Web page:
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Lecture 13

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Department
Sociology
Course
SOCIOL 2S06
Professor
David Young
Semester
Fall

Description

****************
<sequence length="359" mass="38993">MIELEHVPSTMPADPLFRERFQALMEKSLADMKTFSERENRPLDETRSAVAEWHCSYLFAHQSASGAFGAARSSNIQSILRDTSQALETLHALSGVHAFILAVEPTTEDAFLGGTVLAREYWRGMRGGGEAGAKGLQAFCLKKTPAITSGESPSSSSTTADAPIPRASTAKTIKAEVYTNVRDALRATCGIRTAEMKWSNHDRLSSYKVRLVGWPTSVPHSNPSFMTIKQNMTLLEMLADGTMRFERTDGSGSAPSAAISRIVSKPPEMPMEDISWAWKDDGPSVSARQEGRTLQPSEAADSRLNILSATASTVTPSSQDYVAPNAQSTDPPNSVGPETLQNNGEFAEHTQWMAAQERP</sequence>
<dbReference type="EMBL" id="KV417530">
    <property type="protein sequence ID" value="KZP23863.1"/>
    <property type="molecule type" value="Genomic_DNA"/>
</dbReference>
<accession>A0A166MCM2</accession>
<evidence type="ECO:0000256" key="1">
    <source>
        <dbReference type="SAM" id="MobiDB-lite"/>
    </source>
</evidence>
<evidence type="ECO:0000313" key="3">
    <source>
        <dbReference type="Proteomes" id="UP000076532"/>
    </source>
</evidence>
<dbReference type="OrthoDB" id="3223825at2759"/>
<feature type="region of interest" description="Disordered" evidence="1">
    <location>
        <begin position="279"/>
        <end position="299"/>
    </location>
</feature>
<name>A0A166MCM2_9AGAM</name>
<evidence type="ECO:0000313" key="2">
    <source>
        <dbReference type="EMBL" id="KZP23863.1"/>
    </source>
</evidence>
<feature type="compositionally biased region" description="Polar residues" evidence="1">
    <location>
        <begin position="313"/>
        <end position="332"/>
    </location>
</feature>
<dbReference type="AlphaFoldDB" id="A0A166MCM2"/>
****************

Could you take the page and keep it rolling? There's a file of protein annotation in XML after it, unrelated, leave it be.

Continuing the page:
Fox 1 Lecture 13 SOCIOL 2S06 Monday October 21, 2013 PARTY  A voluntary association that is organized for the collective pursuit of interests Bases for Party  A formal political party  Special class-related interests o Ex: Trade union represents working class interests  Non-economic or status-related concerns o Ex: National action committee on the status of women  A pressure group or special interest organization o Ex: Canadian taxpayers Association, Planned Parenthood  They all have one thing in common: Sense of group consciousness o Party has something in common with social class and status group  They possess a sense of group consciousness  A social class or status group can become a party o To become a party it must have two specific things: Formal organization and administrative staff POWER, DOMINATION, AND AUTHORITY Power  Weber defined power as “the probability that one actor within a social relationship will be in a position to carry out his own will despite resistance”  There are two basic problems on Weber’s definition of power o Some sociologists argue that this definition is too broad  Ex: Could apply to a situation where a criminal is holding a victim at gunpoint while robbing him; the criminal has a very high probability of getting his own way without any resistance o Seems to allow power relations to be temporary  The power that the criminal has over the victim at gunpoint is only temporary; as soon as he has finished stealing the goods and runs away, the power relation disappears Domination  Refers to power relations that involve persistent patterns of social inequality  Weber saw domination as a special case of power  The distinction between power and domination allows us to set aside any of those situations where power is only temporary  A situation where a subordinate group will accept that subordinate position in a sustained ongoing arrangement, obeying the commands of the dominant group  Argues that classes, status groups and parties are the principle bases for exercising domination TYPES OF DOMINATION Legitimate Authority  Subordinates comply because they accept the right of others to rule over them Illegitimate Authority  Subordinates do not accept the right of others to rule over them, but they comply anyway  They comply due to the threat of physical force, or due to the absence of realistic options  Ex: Dictatorship – Subordinates do not usually accept the right of the dictator to rule over them, but comply anyways because they may be killed or there is no other option TYPES OF LEGITIMATE AUTHORITY Traditional Authority  Based on long-standing principles  Subordinates comply because they accept the right of others to have authority over
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